Traveling at 20

In my previous post Traveling at 15 I mentioned traveling to Mexico with my parents and briefly touched on what that was like. In order to talk about what it was like to travel to Mexico on my own, I should mention what traveling with my parents was like first.

Beginning at the age of 9, I traveled to Mexico with my parents on an annual basis for about roughly three months at a time. Our vacation was filled with visiting various family members, enjoying all of the delicious food and engaging in just about every activity Mexico City had to offer. Not to mention visiting the various galleries and museums. (Did you know Mexico City is rumored to have over 150 museums?) However, our trips were never limited to Mexico City. My parents would take us to different states to learn about the history of Mexico and visit all the beautiful and diverse places the country has to offer. My parents have always been proud Mexicans and wanted to pass that feeling on to their kids.

On many of our trips throughout Mexico, many of our family members would often come along and spend long periods of time showing us around. I got the impression that this was typical for most people. My grandma, in particular, would also take us to different places and always tried to make our visits memorable.

IMG_5498
Guanajuato, Mexico May 2016 My Grandma & I 

As I got older, I began traveling to Mexico City on my own. Now, I am usually only able to go a week at a time but I make sure to go every year to visit my grandma and spend time either going to new places or just spending time in her home. She always takes time off to ensure she is able to spend as much time with me as possible.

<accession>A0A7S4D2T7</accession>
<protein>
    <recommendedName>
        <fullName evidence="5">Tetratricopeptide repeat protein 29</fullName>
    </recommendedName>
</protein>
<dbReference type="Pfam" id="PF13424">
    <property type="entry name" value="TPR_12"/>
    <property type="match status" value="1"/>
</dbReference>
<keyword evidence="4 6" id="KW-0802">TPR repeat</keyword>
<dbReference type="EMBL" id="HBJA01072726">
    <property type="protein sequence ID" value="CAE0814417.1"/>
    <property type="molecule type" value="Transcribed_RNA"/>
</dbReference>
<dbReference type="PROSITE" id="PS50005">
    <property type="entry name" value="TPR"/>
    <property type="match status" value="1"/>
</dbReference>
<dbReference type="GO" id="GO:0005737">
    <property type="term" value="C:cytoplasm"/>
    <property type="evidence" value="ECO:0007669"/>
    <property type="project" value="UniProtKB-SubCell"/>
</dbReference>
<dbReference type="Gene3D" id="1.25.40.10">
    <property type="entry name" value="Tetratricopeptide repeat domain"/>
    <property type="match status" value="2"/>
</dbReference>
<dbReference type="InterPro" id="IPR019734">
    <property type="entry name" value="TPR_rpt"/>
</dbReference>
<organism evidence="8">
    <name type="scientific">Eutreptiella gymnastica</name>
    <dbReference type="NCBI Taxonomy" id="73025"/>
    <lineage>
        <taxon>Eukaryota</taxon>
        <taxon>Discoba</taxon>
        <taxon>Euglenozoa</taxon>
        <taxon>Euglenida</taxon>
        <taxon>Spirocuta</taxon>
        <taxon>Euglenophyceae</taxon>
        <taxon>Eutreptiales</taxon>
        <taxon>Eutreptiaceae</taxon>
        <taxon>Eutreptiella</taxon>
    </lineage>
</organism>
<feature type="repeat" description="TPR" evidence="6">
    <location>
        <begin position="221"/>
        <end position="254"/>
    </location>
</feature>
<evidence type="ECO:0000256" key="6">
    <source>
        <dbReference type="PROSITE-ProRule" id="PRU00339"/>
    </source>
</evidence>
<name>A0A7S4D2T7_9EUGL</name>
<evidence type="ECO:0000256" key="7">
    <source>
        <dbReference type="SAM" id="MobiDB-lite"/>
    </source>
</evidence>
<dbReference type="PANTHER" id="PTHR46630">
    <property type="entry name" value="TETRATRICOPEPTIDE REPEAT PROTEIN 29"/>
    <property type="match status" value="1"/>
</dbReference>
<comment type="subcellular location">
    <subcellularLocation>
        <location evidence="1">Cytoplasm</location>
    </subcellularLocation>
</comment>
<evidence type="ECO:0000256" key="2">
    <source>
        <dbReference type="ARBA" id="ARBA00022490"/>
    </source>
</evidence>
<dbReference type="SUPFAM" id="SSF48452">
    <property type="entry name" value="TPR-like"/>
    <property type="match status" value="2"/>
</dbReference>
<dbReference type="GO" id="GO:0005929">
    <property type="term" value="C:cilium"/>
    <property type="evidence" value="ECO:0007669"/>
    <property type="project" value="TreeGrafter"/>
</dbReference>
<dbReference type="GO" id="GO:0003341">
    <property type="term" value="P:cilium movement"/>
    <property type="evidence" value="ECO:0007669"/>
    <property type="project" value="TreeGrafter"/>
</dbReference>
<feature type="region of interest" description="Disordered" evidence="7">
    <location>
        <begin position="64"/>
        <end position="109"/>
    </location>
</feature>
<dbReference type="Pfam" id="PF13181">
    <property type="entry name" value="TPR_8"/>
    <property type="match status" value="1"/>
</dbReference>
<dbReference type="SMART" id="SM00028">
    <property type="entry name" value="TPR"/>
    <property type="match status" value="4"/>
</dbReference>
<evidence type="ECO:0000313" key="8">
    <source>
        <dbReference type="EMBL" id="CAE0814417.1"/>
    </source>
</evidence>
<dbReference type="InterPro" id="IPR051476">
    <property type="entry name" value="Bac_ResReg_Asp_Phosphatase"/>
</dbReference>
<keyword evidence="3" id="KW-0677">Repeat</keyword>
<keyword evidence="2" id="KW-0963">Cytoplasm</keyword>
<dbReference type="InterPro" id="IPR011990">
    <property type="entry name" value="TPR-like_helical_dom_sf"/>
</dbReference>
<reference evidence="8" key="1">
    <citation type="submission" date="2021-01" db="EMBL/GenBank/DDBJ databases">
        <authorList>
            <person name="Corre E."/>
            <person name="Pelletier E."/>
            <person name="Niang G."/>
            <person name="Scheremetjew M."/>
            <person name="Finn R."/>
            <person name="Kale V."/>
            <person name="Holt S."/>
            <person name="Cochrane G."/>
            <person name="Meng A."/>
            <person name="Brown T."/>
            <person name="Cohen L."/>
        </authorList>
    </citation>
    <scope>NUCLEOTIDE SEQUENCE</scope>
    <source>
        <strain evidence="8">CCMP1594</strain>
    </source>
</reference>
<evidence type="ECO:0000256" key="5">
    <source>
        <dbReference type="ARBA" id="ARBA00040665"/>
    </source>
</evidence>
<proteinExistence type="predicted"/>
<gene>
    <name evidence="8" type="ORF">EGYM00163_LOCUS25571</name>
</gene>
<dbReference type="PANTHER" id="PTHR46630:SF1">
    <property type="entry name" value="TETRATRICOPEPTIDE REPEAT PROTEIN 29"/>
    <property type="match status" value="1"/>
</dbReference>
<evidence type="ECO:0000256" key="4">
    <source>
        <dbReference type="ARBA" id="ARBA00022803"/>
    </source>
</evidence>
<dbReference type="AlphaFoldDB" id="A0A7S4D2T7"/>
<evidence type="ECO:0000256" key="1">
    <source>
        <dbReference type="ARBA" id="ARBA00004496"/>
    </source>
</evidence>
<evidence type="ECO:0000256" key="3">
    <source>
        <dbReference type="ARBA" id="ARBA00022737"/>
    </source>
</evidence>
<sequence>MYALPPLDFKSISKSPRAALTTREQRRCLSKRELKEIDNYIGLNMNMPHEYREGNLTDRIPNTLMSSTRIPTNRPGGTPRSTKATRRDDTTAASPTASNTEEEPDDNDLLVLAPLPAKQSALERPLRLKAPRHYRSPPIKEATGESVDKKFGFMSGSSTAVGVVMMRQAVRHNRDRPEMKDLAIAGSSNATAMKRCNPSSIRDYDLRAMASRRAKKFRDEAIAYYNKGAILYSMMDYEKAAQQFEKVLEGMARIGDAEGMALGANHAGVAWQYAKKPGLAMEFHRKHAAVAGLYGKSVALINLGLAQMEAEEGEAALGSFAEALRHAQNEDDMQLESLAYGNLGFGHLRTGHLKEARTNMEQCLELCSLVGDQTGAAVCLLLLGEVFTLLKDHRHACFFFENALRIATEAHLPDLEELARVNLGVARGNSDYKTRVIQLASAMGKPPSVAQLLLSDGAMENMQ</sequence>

During these trips, I began asking my grandma more personal questions that gave me an idea of what life in Mexico is really like. In short: it’s tough.

The majority of the population lives below the poverty level.  The minimum wage in Mexico is currently $88 pesos per day, which translates to under $5 US dollars. Relative to their incomes, the cost of living in Mexico is high. Due to the large population who lives in Mexico City, many live in the outskirts in the state of Mexico. For my grandma, this means a commute of over 2 hours one way on public transportation.

With such a low minimum wage and the cost of living so high, it is astonishing how people have time to do anything other than work. Yet, they are some of the most loving and family oriented people out there. They love sharing what they have and put family above everything else. They have a way of life that is very different from the one I am used to.

It is these moments with my grandma and her willingness to answer all of my questions that changed the way I approach other cultures and countries. It shifted my perspective from one that was self – focused and immature to one that focused more on experiences and others. I began to see traveling not as an entitlement but as a gift and opportunity to see the world through other’s reality. It was the first step in realizing that travel isn’t about what you get to show off to your friends, but rather it is about changing the person you are by learning and growing through new experiences and bringing those lessons back home to be a better person than when you left.

 

Please leave your comments and feedback below. Thanks for reading!

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